Few things are more frustrating than looking forward to a warm, relaxing shower after a long day, and instead having to endure an oscillating stream of scalding and glacial water because something to do with the temperature is all messed up. But before you go tearing your shower head out of the wall and calling up a plumber, there are a few things you can do to hopefully get your water temperature back to normal. Here they are, per Paul Abrams, of Roto-Rooter, and Bailey Carson, of Handy, an online marketplace for cleaning, installation and other home services.
Wait a While
The most obvious cause of fluctuating water temperatures, according to Abrams, is simply “running low on hot water from the water heater.” He says, “This happens if you’re last in line for a shower at your house, or if you have an undersized water heater. One thing I learned at my in-laws’ house is that my father-in-law likes to stick it to The Man and remove the water flow restrictor in the shower head, which means water is pushing through much faster than it’s supposed to, and it quickly depletes the supply of hot water in the tank. When hot water starts running out, we users tend to turn the handle to a hotter setting in desperation, and we get very hot or very cold water and decreased bandwidth in the warm range.” So, if someone showered before you, wait a little while so the water heater can fill back up.
Adjust Your Mixing Valve/Scald Guard
“In most instances, your scald guard — a plastic disk with notches — simply needs to be adjusted,” says Carson. “To adjust the water valves and scald guard, the single handle can be easily removed by loosening the screws with a wrench and lifting from the faucet. You’ll want to adjust the dial of the temperature controls accordingly to balance out the hot and cold water valves.” You can see exactly how this is done, with two different kinds of knobs, in the videos below.
Abrams warns, however, that you should take it slow when adjusting your scald guard, or else you could end up making the water temperature dangerously hot. “It’s important to note that faucets are set at the factory to a safe setting to prevent scalding, which is especially important to remember if you have babies, children and elderly people in the house,” he says. “This adjustment is the last safety device to prevent you from scalding yourself, and it was no doubt put in place after some expensive lawsuits were filed against faucet manufacturers. If you adjust this device, do so in one or two tiny increments at a time, then test the water temperature with your hand. Being a tough guy and pushing the setting all the way to the hot setting is a recipe for disaster, especially if your water heater is already set too hot — water heaters should be set to 120 degrees Fahrenheit, but many people crank them up much higher.”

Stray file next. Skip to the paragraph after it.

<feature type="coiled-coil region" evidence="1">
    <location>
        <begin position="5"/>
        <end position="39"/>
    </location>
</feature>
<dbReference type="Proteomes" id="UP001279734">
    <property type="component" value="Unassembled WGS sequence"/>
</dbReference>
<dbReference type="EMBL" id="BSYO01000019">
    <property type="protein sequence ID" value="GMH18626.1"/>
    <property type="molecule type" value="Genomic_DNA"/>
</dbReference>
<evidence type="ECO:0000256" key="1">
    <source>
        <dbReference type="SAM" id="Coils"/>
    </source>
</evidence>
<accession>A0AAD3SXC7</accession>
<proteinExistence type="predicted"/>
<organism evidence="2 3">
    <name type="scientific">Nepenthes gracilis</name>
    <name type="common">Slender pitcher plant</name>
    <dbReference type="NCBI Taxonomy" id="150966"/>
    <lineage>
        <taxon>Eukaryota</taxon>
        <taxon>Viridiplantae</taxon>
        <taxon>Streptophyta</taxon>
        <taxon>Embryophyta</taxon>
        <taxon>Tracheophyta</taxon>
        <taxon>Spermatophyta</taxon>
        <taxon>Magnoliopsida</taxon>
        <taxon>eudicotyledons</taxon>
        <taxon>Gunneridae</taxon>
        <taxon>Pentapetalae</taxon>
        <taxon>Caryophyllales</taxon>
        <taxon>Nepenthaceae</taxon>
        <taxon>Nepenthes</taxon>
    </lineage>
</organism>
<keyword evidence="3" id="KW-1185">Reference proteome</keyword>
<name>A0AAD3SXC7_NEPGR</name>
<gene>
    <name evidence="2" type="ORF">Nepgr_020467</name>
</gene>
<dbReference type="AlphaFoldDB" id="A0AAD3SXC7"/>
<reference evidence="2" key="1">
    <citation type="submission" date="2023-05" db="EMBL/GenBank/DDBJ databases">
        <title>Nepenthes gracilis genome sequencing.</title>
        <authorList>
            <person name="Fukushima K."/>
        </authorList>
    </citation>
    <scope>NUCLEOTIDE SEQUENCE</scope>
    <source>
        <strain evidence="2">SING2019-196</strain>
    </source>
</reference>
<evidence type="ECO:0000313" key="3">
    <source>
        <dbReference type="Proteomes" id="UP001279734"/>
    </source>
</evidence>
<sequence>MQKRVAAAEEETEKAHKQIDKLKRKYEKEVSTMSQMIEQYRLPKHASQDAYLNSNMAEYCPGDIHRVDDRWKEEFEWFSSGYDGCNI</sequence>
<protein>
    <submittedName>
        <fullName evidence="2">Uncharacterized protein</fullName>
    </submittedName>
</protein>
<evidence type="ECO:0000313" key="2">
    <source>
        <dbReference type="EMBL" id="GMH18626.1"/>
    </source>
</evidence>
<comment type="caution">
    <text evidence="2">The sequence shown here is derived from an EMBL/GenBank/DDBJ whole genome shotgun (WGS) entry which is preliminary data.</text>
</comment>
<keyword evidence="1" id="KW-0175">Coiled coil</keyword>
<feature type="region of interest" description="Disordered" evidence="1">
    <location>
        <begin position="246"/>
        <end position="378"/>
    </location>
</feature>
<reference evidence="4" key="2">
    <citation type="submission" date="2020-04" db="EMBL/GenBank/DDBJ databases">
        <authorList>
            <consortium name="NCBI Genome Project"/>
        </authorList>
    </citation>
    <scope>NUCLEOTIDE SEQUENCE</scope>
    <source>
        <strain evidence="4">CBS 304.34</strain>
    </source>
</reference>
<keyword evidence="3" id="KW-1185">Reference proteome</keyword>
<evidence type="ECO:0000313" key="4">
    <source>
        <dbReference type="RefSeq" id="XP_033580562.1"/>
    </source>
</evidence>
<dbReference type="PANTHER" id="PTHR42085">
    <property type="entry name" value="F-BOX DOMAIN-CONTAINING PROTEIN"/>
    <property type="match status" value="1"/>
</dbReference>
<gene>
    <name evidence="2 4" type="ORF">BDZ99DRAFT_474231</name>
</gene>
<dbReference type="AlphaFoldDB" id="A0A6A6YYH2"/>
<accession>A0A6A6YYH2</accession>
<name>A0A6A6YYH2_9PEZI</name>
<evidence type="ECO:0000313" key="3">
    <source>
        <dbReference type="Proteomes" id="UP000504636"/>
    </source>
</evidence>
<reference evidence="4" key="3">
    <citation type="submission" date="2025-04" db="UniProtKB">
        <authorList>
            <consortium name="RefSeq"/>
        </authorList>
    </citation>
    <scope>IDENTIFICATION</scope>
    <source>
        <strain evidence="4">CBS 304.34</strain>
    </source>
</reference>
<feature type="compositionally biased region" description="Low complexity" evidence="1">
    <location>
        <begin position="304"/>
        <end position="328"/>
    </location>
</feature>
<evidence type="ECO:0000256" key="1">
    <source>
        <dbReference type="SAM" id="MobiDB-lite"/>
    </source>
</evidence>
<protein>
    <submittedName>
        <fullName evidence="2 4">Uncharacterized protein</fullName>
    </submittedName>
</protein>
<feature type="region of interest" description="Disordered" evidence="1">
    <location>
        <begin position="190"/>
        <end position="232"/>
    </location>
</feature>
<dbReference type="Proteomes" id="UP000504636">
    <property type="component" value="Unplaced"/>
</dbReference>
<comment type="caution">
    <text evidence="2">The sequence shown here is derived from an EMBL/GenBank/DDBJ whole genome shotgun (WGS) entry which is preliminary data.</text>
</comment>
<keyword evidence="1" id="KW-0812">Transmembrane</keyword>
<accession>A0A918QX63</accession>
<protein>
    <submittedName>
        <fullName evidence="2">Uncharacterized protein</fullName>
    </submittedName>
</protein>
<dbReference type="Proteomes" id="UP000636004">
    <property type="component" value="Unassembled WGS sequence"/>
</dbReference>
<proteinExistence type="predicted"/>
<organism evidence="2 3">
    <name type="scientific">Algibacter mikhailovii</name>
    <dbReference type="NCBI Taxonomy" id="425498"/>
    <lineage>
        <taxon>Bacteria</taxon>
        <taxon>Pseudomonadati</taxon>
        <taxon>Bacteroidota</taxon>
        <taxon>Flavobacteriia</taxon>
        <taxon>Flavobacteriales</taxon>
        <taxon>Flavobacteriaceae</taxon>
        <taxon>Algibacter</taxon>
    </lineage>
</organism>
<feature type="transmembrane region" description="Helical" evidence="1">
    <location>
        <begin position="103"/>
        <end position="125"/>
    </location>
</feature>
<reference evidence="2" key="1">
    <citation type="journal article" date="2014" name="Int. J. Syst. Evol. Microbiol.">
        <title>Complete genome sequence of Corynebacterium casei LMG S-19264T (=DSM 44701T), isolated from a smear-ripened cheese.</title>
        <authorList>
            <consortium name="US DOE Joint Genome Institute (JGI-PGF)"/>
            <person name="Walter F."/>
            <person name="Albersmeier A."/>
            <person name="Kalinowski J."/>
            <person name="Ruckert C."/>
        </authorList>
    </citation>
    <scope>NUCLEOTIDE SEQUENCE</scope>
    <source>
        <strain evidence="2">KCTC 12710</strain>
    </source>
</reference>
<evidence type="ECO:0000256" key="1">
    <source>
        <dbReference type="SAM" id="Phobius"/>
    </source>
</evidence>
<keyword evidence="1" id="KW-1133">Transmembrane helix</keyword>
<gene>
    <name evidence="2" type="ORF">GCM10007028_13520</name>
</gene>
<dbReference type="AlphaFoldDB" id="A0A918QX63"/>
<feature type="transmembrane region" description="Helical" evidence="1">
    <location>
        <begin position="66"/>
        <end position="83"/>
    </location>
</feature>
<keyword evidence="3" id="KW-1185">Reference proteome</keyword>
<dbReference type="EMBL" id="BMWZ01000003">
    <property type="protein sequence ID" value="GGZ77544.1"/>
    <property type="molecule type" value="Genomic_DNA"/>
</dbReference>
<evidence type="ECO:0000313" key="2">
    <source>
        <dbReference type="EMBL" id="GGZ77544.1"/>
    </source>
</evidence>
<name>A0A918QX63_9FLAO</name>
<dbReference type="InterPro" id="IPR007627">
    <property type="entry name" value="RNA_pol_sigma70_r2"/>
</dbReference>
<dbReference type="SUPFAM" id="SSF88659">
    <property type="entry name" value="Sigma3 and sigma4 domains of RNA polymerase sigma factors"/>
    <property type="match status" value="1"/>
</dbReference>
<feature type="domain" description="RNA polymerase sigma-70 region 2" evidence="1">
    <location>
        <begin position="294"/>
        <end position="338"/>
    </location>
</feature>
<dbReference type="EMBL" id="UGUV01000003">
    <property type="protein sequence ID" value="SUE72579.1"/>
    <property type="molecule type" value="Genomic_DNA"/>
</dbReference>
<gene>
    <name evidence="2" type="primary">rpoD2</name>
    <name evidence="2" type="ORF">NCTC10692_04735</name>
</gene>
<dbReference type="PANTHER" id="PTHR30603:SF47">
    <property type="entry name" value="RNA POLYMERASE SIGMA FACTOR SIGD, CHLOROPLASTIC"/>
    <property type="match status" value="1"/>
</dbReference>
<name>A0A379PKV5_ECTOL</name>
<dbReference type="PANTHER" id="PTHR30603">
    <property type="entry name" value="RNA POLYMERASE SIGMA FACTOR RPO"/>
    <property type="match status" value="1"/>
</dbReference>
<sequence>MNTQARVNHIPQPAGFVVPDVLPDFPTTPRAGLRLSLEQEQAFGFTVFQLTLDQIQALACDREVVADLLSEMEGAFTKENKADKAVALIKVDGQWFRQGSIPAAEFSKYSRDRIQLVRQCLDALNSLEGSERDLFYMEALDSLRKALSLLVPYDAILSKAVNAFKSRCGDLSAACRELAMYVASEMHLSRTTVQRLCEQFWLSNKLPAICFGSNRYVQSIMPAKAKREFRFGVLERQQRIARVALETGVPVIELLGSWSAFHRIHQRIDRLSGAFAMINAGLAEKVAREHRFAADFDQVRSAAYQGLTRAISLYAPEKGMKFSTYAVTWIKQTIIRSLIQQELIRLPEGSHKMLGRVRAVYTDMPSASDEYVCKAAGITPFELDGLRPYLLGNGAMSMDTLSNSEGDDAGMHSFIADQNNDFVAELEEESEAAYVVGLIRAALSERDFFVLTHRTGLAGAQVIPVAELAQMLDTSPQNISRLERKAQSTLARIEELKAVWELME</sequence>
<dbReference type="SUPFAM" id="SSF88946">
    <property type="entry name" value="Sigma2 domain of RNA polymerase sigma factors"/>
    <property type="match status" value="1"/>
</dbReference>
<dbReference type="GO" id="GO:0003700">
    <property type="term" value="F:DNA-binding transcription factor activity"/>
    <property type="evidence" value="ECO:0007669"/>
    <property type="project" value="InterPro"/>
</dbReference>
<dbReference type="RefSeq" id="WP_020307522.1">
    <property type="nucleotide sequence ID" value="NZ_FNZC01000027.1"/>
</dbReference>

Replace the Faucet Cartridge Altogether
If, when you go to tweak the scald guard, you notice that the whole thing is looking worn down, you should probably go ahead and replace the whole cartridge. “With usage and time, these cartridges will fail,” Abrams says. “If your shower has no warm range, but goes from very hot to very cold, it’s probably time to replace that faucet cartridge. Many manufacturers guarantee their cartridges for life, and they’ll ship you a new cartridge for free. However, switching out the cartridge isn’t something every person is willing to try. Often, it’s a simple job, but if the cartridge is crusted over with hard water deposits, or it’s been in there for years, getting it out with a pliers can prove to be very difficult.”
So, if changing the cartridge yourself is too much trouble, as Carson says, “Let a professional handyman handle it for you.” Which will be especially necessary if you did end up tearing your shower head out of the wall, after all.